Oh good gosh


A couple of weeks ago, I mentioned my new blueberry sneakers and my intended plan on stepping up my walking into something more productive (i.e., something that would reduce my roundness).

Welcome to week two of my personally designed interval walking plan. I say personally designed because, of course, I have no idea what I’m doing and, based on internet research, everyone else on the planet agrees with my assessment.

Basically, I used two bad decisions to create a potentially good one. I hesitate to say the world has stopped spinning because I have proved that two wrongs actually do make a right, but it’s darn close.

So. My two decisions were: not to research interval walking first and deciding to mix jogging and walking instead of walking and fast-walking.

My theory went like this: I understand the concept of interval pretty well (it is, after all, a fairly common sense idea). Periods of moderate or restful exercise interspersed with higher intensity exercise.

Since I already walk at a fairly high pace (4 mph), I figured anything measurably more “intense” would need to step up into jogging.

Of course, here’s where the danger lies. I’ve mentioned in the past that I do not know how to jog. I know how to run. I know how to sprint. I just don’t know how to jog.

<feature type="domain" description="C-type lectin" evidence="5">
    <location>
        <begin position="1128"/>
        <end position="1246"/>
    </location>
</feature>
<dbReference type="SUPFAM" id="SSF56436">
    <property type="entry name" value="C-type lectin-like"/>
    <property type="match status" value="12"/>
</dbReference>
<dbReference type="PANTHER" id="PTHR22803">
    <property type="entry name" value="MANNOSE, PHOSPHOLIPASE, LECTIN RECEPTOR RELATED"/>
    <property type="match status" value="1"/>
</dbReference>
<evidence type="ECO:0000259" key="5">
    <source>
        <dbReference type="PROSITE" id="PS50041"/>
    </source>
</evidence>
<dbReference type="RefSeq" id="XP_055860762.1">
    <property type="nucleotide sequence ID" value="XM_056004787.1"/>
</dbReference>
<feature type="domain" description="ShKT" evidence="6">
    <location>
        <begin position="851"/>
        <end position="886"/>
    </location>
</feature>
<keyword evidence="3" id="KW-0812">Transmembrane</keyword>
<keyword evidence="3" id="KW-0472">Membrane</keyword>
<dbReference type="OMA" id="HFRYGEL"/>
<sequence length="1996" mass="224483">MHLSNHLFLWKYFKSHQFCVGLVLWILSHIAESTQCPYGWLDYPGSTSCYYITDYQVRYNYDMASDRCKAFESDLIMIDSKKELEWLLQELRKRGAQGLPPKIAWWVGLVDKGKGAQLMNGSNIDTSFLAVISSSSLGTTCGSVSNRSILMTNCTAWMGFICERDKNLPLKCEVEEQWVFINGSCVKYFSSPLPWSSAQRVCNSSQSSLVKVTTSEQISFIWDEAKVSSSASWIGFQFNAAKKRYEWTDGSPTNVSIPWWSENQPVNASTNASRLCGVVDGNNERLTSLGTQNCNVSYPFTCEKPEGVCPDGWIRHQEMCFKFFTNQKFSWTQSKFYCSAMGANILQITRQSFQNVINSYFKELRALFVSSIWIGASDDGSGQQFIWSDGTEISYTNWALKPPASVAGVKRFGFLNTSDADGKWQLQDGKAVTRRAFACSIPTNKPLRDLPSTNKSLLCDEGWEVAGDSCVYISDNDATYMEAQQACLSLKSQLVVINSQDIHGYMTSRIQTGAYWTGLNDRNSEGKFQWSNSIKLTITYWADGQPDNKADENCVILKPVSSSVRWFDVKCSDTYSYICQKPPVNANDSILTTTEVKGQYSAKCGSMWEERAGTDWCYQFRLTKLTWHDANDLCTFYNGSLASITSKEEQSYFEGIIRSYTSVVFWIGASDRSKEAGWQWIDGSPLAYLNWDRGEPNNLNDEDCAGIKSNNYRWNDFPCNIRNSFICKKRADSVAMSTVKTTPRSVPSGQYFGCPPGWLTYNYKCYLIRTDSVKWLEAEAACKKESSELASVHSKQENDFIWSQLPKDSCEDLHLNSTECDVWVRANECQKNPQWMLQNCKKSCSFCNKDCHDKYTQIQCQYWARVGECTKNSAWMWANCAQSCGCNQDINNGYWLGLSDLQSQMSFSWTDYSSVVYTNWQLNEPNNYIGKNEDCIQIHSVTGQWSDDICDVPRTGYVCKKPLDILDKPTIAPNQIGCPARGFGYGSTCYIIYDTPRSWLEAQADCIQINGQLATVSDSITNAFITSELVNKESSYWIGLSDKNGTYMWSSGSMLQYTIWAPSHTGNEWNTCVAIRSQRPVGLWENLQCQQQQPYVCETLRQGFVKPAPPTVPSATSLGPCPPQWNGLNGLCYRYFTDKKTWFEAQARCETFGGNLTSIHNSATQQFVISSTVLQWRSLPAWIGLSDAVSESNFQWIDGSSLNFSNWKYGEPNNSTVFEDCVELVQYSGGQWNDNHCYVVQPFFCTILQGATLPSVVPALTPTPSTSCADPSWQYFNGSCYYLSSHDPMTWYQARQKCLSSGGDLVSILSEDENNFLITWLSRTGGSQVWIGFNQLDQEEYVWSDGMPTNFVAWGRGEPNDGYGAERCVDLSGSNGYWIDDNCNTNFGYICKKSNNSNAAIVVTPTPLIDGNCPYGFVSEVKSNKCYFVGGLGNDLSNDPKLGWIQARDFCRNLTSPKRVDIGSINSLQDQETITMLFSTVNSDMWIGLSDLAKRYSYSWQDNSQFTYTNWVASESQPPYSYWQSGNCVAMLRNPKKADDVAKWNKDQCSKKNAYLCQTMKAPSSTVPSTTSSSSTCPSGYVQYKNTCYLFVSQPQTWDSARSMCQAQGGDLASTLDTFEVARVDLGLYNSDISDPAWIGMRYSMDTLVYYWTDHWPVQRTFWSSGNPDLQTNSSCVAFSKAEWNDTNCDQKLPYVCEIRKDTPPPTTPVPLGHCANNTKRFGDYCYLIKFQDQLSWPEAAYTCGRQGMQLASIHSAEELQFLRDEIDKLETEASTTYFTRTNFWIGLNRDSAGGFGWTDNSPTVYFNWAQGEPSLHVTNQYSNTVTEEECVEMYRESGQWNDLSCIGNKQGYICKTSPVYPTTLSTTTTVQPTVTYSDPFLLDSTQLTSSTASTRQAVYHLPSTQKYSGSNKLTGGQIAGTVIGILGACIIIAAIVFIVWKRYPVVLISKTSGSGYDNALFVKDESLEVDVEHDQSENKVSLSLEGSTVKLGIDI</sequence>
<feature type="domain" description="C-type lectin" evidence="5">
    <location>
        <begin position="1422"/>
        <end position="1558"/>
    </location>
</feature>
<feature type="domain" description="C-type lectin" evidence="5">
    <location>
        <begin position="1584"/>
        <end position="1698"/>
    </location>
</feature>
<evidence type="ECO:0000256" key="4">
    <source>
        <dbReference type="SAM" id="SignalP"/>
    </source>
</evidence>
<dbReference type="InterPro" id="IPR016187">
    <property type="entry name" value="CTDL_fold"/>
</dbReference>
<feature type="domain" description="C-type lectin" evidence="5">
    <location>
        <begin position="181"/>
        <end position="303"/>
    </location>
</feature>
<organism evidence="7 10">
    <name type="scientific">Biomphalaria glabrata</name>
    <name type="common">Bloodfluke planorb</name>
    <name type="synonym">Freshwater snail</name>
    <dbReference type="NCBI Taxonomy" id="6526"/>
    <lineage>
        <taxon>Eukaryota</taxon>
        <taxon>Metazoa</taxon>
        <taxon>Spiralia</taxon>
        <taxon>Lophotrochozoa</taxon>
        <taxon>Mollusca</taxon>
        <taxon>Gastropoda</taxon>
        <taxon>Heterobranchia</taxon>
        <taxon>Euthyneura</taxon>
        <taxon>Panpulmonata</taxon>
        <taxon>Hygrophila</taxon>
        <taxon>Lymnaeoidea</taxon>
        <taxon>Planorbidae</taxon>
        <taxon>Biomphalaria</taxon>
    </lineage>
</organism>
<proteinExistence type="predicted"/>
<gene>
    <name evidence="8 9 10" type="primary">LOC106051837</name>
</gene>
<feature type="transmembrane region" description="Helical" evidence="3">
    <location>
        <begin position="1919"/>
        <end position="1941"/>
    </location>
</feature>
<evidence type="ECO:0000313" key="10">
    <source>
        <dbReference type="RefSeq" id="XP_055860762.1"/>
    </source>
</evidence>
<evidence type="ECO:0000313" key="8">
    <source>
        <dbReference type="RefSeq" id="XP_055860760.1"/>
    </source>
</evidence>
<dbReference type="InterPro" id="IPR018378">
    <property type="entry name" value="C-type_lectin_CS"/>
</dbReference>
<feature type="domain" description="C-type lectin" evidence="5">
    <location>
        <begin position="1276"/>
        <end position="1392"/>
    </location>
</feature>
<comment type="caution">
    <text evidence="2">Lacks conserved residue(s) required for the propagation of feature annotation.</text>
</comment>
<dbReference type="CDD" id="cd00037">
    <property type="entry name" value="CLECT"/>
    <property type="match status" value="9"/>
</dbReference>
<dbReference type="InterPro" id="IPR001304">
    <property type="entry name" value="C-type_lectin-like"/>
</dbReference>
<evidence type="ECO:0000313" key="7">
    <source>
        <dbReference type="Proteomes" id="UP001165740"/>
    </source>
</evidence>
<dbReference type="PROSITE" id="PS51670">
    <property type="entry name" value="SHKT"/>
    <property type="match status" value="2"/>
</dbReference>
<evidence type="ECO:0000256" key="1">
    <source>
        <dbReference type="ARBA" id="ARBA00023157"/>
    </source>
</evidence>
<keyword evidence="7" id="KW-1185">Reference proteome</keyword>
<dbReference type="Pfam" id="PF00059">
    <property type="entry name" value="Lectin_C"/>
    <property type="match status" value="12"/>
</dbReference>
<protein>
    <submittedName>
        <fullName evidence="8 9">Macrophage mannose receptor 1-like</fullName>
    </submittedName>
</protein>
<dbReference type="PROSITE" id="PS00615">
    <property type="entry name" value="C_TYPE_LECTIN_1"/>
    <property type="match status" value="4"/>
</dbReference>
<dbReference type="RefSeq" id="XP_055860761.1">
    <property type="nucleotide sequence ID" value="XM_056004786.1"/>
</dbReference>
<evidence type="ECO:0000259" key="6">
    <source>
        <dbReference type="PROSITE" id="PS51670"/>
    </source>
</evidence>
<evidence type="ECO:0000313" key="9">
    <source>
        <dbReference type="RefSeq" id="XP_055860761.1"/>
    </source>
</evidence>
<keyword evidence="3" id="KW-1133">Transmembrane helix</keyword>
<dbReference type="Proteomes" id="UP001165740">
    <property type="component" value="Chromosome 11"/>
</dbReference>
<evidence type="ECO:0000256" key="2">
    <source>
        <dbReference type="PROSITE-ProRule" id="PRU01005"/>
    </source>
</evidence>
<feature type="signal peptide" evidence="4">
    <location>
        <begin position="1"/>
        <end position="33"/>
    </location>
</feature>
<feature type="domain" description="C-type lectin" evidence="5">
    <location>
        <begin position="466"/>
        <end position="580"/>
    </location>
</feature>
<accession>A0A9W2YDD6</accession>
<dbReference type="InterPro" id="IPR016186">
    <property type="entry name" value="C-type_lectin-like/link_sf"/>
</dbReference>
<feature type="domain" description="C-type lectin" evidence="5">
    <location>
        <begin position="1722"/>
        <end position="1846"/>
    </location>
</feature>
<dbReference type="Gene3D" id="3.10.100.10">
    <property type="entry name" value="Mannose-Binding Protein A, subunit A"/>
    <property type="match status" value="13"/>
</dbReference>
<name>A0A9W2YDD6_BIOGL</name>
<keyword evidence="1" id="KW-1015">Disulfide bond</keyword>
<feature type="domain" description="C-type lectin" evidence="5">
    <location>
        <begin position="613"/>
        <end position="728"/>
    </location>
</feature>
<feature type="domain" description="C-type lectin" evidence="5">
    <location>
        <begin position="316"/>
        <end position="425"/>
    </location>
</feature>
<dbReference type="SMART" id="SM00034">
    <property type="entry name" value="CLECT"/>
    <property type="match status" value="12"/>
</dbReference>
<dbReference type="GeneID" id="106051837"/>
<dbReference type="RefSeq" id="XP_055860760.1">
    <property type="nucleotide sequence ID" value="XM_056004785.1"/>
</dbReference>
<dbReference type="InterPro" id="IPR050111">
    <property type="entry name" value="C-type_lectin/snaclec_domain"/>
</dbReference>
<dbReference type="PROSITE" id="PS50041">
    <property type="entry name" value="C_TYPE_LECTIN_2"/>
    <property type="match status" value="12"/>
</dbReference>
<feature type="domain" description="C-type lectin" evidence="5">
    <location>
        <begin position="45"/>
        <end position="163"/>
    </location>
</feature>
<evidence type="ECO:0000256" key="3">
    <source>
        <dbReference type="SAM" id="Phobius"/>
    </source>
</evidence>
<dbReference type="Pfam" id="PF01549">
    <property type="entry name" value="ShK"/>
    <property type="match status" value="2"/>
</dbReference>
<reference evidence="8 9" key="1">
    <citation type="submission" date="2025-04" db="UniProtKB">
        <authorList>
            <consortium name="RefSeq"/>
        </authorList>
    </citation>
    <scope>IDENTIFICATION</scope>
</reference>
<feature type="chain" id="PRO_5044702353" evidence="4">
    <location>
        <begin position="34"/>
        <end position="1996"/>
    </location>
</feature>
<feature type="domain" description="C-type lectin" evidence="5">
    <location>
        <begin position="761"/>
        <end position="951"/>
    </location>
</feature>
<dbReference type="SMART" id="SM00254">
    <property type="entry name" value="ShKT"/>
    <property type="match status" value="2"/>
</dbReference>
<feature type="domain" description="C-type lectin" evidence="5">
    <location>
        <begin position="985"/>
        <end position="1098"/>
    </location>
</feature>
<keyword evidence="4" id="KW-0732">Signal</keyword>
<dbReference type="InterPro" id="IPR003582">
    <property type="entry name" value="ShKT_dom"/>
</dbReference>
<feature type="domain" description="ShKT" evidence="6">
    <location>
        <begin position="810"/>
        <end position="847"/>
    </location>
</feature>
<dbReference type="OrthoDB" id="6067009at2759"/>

So, there I was last week, breaking from walking into a series of short runs. Death blew through me in fast, rasping gasps. I increased my sprints in 30 second increments, (30, 60, 90 and 120), putting a cap at 2 minutes.

I knew my wind was down and I was out of shape. I didn’t know I was going to die if I tried to get in shape. My heart rate got up to 200. At least I think it did…I may have been a little too bleary at that point to measure it right.

Fortunately, I recovered reasonably well and set off to repeat the performance the next day, but was rained out. Apparently, this was for the best, as it seems this type of training is recommended more on alternate days for (ahem) older individuals.

Now, I don’t know if it would be better to just convert my whole walk into a jog or stick with interval. It seems prudent to just wait and see if I get my desired results (or have a heart attack) before upping the ante further.

I’ve kept the “walks” at 3 miles. This used to be 45 minutes, but I have not accounted for the sprint sections shortening the time. I plan on moving it to 4 miles when I am convinced I can successfully handle a constant dose of this type of exercise.

It is messing with my head, though. Literally. My walks have always provided me “quiet time” to think and often to “write” either blogs or books. By having to keep an internal clock on my sprint times (one one-thousand, two one-thousand…), I lose all ability to maintain a creative thought stream. Sure, I could get a watch or some gadget, but the nature remains. It’s another reason I might convert to jogging entirely.

On the plus side, this type of interval training is perfect practice for middle-aged tennis: a lot of standing around (slow walking) interspersed with short bursts of running (sprints). Maybe I’ll re-grip and re-string the old rackets just in case this stuff pays off.

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